tales are built 
any illustrations 
ty of the story, 
and curlicues abound, 

be constant movement 
Lanes points out 
coffee pots, milk 
like they are 
, batter splattered 
kes that are never 

intact. Such chaos also seens to 
express children's sense of lack of 
control over their physical world. 

Geisel appears as the ultimate 
moralist. Truth, justice and 
equality for all are themes running 
through many of his stories , Harthol- 
emew, son of poor serfs, triumphs 
at the end not only by saving his head 
from rolling, but by bringing back 
500 gold pieces to his family. Morton 
the elephant sits in a tree hatching 
an egg for Mayzie, the no-good lazy 
bird who flies off to bask in the 
Palm Ceach sun, and though miserable 
the whole time, Morton exclaims "I 
meant what I said/And I said what I 
meant. ./An elephant's faithful/One 
hundred per cent!" Morton is 
rewarded in the end for his stead- 
fast faithfulness, for when the egg 
hatches "llorton the Elephant saw 
something whizz!/It had ears and a 
tail and a trunk just like his!" 
Thidwick the Hi g Hearted Moose's 
horns become home for pests he won't 
and can't get rid of because they're 
guests, But the just are rewarded: 
OLD horns come off so that NEW ones 
can grow, and "His old horns today 
are/'/here you knew they would be/ 
His guests are still on them /All 
stuffed, as they should be." Seuss's 
plea for minority rights is exemplified 
in H0RT0N HEARS A '.IMP ! when the tiny 
'Jho's are described: "A person's 
a person, no matter how small." 

In the mid 50' s when ev 
was worrying about Johnny n 
able to read, Seuss's publi 
Random House, suggested he 
book to include no more tha 
of one syllable. The rest 
a rakish-looking cat wearin 
pipe hat took the world of 
readers by storm. THE CAT 
was first of the now famous 
copied, Beginner Books. Un 
pseudonym, Theo. LeSieg (Ge 
backwards) lauched Bright a 
Books for pre-schoolers. 

ot being 
write a 
n 34ft words 
is history: 
g a stove- 
and often 
der another 
isel spelled 
nd Early 

Even though Geisel's books look 
effortless, a typical 60 page Seuss 


book takes him over a year to complete 
and he discards as many as 500 drawings 
before he is through. According to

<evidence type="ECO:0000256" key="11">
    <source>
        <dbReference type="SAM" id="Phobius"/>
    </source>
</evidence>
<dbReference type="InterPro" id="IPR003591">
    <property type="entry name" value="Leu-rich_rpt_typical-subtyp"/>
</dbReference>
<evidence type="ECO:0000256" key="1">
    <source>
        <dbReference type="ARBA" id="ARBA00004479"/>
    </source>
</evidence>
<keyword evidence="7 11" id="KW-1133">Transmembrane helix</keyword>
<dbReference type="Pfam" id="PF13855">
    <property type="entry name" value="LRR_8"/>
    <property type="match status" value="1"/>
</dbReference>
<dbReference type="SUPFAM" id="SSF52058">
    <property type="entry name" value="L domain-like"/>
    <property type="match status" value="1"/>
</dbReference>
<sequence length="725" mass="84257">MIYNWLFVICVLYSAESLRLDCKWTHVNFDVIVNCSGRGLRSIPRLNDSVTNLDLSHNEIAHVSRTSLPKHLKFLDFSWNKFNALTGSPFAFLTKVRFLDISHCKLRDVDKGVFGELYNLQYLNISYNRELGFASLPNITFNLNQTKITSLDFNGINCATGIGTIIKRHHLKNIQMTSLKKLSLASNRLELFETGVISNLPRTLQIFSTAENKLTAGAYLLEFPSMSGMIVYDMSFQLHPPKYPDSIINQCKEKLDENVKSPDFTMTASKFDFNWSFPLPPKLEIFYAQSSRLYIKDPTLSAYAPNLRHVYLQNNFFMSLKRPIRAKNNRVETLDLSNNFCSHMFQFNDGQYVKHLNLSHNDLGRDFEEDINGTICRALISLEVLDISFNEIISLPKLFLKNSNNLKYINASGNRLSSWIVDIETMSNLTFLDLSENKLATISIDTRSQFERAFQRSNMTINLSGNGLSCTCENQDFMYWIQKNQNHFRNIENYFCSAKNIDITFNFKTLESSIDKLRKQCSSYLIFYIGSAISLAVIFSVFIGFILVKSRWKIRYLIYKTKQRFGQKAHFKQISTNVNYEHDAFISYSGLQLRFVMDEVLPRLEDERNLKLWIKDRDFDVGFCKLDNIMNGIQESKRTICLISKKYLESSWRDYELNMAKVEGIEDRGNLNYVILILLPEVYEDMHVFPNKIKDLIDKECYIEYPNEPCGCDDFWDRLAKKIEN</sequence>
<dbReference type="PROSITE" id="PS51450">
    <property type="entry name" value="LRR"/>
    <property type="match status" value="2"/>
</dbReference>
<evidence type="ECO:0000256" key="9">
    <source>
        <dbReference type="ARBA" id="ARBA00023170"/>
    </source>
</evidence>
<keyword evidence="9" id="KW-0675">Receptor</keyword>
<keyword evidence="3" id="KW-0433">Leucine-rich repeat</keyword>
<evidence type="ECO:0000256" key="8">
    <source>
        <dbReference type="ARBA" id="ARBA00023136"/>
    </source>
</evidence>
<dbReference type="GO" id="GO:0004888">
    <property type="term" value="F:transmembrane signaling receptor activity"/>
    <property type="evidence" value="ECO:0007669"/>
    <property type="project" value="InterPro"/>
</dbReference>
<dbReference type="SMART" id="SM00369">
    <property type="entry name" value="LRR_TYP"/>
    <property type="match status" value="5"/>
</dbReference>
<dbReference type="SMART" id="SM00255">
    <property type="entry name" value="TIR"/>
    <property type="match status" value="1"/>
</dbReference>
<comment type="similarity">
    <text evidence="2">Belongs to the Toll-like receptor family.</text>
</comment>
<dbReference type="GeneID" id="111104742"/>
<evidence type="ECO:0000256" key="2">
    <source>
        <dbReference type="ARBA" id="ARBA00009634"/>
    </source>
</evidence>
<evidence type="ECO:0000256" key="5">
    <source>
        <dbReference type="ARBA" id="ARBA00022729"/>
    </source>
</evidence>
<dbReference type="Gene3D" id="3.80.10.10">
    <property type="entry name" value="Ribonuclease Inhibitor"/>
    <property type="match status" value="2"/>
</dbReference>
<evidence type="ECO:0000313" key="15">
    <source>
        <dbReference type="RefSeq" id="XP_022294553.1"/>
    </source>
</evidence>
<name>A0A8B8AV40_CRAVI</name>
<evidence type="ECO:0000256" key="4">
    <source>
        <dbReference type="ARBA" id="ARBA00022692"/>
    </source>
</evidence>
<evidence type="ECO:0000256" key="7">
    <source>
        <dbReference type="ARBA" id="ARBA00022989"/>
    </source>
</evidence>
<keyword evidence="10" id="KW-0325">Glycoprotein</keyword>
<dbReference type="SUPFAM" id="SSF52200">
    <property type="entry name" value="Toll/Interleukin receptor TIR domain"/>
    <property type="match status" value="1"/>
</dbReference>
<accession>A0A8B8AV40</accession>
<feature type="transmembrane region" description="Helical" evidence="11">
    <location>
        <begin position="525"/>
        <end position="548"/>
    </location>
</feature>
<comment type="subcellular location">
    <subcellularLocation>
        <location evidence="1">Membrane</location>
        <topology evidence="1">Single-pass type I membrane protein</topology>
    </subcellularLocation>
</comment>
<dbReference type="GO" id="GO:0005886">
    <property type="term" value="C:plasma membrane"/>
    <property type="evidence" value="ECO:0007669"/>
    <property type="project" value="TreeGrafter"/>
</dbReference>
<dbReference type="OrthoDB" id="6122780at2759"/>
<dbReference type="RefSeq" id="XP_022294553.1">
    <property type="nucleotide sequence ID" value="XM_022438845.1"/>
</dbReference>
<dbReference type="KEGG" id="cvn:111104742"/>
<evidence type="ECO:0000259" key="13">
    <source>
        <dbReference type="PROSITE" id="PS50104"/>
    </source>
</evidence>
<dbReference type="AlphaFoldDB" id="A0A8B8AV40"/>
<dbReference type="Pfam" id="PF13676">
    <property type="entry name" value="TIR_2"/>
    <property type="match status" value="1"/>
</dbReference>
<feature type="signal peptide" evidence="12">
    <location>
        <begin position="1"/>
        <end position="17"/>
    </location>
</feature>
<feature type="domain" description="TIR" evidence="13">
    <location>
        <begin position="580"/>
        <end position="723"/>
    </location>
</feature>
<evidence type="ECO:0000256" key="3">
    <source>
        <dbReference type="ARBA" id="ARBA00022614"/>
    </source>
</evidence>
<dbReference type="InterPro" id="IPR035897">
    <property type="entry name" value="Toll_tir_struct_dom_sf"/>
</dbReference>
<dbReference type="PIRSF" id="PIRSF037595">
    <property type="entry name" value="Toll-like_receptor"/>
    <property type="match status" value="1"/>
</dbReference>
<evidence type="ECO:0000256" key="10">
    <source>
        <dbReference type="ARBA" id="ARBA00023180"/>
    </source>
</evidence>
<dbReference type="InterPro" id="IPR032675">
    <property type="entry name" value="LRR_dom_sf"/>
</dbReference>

Geisel, "When you write for kids, you 
can't lose then for one second. If 
you don't take the child forward with 
each turn of the page, you're cooked," 

Although never having children of 
his own, Seuss has had no trouble 
appealing to youngsters (and adults) 
for over 40 years. Since the 70's, 
several of his books have been made 
into animated television specials; 
though they are delightful, this 
writer believes that Seuss is meant 
for reading. It is too easy for a 
child to sit passively in front of 
the screen. The fun is in reciting 
the sing-song verse, the silly- 
sounding v/ords and discovering with 
each turn of the page, another 
ridiculous but lovable Seuss character. 

Children (and grownups) love to 
laugh. A humorous Seuss book can 
be a method of shared enjoyment for 
both the parent and child, or it might 
be just the spark to get a reluctant 
reader interested enough to start 


WITHIN. New York: Macmillan,1976. 

Bauer, Carolyn Feller. "What's So 
Funny? Humor in Children's 
Books" (30 min. cassette) in 
CREATIVELY, Series 3. New York: 
Children's Book Council, 1977. 

Hoffman, Miriam and Eva Samuels. 
R.R. Bowker, 1972 

Hopkins, Lee Bennett. BOOKS ARE BY 
PEOPLE. New York: Citation 
Press, 1969. 

Lanes, Selma G. DOWN THE RABBIT 
HOLE. New York: Atheneum,1972. 


by Roberta Rosen 

This very slim, short volume, 
dealing with child abuse, has the 
explosiveness of dynamite, telling 
how it is to feel all alone when 
you're a small child. 

Nine-year-old Johnny still has 
nightmares, fewer than before, even 
though he is warm, secure and loved 
by his 'really-real' parents. The 
love and trust Johnny feels for his 
'parents' stands him in good stead 
when his friend, Maria, the case- 
worker, comes to take Johnny back 
to Chicago from the small farm in 
southern Illinois. Johnny doesn't 
understand about court orders and 
lawyers but he trusts his 'daddy' 
when he says it is for only two 

When Johnny is greeted by his 
natural parents you can sense his 
terror and that all -gone feeling he 
has among these familiar strangers. 
The nightmares become constant 
companions again and nothing has 
really changed, except that Johnny 
knows the nightmares are real. He 
counts the days until his 'daddy' 
comes to get him and make everything 
alright again. Even when he is 
beaten for running away in terror 
and is brought back and then beaten 
again for wetting his bed, Johnny 
knows his 'really-real' daddy will 
come for him at the end of the two 
weeks. He tries to wait patiently. 

Ms. Rosen's book has great 
impact and raises some important 
questions. There are no easy answers. 
It is truly a nightmare. 

Published by Vantage Press, 
Johnny Linny's Nightmare is suitable